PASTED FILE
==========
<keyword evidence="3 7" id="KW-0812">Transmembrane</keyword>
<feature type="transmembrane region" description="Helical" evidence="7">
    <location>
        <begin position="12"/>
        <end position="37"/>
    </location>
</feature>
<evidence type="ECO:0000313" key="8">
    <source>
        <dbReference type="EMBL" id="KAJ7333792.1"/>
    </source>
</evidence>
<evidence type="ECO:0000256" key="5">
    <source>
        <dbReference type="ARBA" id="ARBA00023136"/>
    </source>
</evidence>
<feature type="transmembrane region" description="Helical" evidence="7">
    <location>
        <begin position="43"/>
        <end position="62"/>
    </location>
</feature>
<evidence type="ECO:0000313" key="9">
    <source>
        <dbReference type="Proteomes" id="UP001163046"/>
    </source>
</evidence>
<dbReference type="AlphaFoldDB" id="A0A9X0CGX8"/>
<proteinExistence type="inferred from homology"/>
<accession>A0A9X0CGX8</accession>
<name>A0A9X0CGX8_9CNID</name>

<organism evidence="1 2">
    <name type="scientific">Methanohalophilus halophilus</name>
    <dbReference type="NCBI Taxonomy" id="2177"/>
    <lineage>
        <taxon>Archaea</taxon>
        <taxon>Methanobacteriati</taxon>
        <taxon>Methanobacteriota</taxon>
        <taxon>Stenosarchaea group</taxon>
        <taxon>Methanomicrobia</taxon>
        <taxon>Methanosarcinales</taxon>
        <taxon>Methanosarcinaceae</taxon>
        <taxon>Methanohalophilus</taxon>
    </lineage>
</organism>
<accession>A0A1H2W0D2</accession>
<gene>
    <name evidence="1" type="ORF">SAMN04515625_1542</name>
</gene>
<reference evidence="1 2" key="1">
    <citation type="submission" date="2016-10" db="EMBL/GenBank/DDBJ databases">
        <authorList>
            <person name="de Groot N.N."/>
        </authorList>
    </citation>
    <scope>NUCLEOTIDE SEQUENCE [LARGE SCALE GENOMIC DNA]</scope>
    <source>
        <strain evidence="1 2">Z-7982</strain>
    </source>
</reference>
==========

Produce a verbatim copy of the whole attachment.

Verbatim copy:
<keyword evidence="3 7" id="KW-0812">Transmembrane</keyword>
<feature type="transmembrane region" description="Helical" evidence="7">
    <location>
        <begin position="12"/>
        <end position="37"/>
    </location>
</feature>
<evidence type="ECO:0000313" key="8">
    <source>
        <dbReference type="EMBL" id="KAJ7333792.1"/>
    </source>
</evidence>
<evidence type="ECO:0000256" key="5">
    <source>
        <dbReference type="ARBA" id="ARBA00023136"/>
    </source>
</evidence>
<feature type="transmembrane region" description="Helical" evidence="7">
    <location>
        <begin position="43"/>
        <end position="62"/>
    </location>
</feature>
<evidence type="ECO:0000313" key="9">
    <source>
        <dbReference type="Proteomes" id="UP001163046"/>
    </source>
</evidence>
<dbReference type="AlphaFoldDB" id="A0A9X0CGX8"/>
<proteinExistence type="inferred from homology"/>
<accession>A0A9X0CGX8</accession>
<name>A0A9X0CGX8_9CNID</name>

<organism evidence="1 2">
    <name type="scientific">Methanohalophilus halophilus</name>
    <dbReference type="NCBI Taxonomy" id="2177"/>
    <lineage>
        <taxon>Archaea</taxon>
        <taxon>Methanobacteriati</taxon>
        <taxon>Methanobacteriota</taxon>
        <taxon>Stenosarchaea group</taxon>
        <taxon>Methanomicrobia</taxon>
        <taxon>Methanosarcinales</taxon>
        <taxon>Methanosarcinaceae</taxon>
        <taxon>Methanohalophilus</taxon>
    </lineage>
</organism>
<accession>A0A1H2W0D2</accession>
<gene>
    <name evidence="1" type="ORF">SAMN04515625_1542</name>
</gene>
<reference evidence="1 2" key="1">
    <citation type="submission" date="2016-10" db="EMBL/GenBank/DDBJ databases">
        <authorList>
            <person name="de Groot N.N."/>
        </authorList>
    </citation>
    <scope>NUCLEOTIDE SEQUENCE [LARGE SCALE GENOMIC DNA]</scope>
    <source>
        <strain evidence="1 2">Z-7982</strain>
    </source>
</reference>